I was one of many mobile journalists who did not make it to CTIA this year. And while I was at first a bit disappointed, I realized in reading the various reports that there was not much innovative that was there. Even some of those who went have felt that things were underwhelming. Part of this might be due to the iPhone. It really did set the bar up there in terms of what techies and normobs (normal mobile users) expect from a new device.
This is not to say that there was nothing innovative at CTIA. But there were no devices or services that were announced that sparked the imagination like the early days of mobile use did. It may be just that we are so far into mobile use that to make something relevant in terms of innovation takes a bit longer. And that’s OK. But I do have some concerns on making sure that in the rush to adding features and services that normobs get to take part in this innovation as well.
One area that I commonly hear complaints about has almost nothing to do with the devices themselves, but with billing and services. Either services are too thin in terms of offerings, or too nit-picky in terms of how much you can or can’t do.
The recent fuss about unlimited plans is one way to handle this, but another would be lower cost plans that stop charging bit-and-penny for every little thing — and then make it plain on the monthly billing statement.
Another innovation that the mobile industry would be well advised to consider is that priceless one of designing a device that needs the minimal amount of customer service. In other words, smartphones that aren’t still in beta mode when released.
Now I’m well aware that some people are willing to pay for gadgets at the top edge of the mobile world and tweak and play with them, but when those products comes down in price, or those features come into lower-ranged devices, the usability bugs should be worked out, the documentation should be solid, and customer service professionals should be well knowledgeable of these features.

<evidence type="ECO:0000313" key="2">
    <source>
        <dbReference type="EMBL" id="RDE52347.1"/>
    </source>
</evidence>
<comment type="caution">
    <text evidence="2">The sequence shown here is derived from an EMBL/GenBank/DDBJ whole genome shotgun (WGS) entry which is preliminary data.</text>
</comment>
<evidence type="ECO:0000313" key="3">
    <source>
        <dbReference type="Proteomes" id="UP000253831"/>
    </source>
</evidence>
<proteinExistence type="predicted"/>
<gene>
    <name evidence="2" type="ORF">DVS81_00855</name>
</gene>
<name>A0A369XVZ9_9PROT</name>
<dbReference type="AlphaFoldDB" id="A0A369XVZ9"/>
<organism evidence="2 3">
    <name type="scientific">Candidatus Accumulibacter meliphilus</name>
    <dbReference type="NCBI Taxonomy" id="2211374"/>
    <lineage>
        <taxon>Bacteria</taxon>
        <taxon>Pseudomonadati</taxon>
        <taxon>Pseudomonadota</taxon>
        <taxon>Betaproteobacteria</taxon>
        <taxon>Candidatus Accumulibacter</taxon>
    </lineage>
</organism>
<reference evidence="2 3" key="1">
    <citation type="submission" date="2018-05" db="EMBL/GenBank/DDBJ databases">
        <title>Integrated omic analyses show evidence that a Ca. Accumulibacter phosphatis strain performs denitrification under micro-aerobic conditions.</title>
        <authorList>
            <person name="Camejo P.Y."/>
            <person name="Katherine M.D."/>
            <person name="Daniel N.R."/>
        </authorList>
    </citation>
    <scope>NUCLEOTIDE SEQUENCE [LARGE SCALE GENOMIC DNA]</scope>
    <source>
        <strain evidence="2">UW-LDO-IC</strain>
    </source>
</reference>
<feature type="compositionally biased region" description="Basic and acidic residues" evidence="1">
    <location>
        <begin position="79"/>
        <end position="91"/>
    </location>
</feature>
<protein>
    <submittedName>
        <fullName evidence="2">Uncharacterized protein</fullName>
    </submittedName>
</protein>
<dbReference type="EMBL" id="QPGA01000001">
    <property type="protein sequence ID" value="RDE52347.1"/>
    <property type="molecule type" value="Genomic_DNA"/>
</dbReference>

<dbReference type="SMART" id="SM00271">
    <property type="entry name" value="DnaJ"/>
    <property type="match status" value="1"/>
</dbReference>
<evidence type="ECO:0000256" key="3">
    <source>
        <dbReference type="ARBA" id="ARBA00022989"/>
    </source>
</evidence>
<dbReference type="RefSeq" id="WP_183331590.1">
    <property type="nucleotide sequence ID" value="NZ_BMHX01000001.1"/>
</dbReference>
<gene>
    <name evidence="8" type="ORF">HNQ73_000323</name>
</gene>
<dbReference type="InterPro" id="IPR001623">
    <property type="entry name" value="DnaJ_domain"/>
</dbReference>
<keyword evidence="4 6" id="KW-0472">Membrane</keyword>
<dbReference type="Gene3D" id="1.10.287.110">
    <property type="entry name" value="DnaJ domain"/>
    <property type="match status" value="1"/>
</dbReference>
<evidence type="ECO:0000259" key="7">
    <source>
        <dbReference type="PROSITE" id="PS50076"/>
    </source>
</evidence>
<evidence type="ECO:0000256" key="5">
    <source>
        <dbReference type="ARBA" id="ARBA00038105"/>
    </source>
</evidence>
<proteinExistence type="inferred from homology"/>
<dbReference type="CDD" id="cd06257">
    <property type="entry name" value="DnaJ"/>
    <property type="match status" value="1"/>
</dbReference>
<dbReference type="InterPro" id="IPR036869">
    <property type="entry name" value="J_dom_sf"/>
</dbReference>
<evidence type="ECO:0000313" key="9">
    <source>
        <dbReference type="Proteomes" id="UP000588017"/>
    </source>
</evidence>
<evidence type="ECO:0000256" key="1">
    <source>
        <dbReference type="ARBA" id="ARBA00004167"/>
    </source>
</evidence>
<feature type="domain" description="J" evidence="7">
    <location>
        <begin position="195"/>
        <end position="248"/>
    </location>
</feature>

A final innovation that would be a good one to take up in light of the lackluster attention that CTIA has garnered is encouraging use among normobs by companies asking some of the louder users to talk about their products. Much like Nokia has a few programs where it engages the mobile device community, other companies might be wise to follow.
Now, I am not saying to saturate the interwebs with *compensated* chat; but carriers and manufacturers should be doing a much better job of helping experts who are willing to engage normobs who don’t know as much about their products. Not only will it make the quality of owning a device/service better, it will also increase the perception that someone is listening to users’ problems.
That being said, it would have been nice if there was a mobile unveiled at CTIA that would tell people I was unavailable, by voice, as soon as they attempted to dial my phone number. It’s hard enough getting the calls that do have relevance to my life; something that helps people figure out that I do/don’t want to talk to them before they call me would be quite nice to see.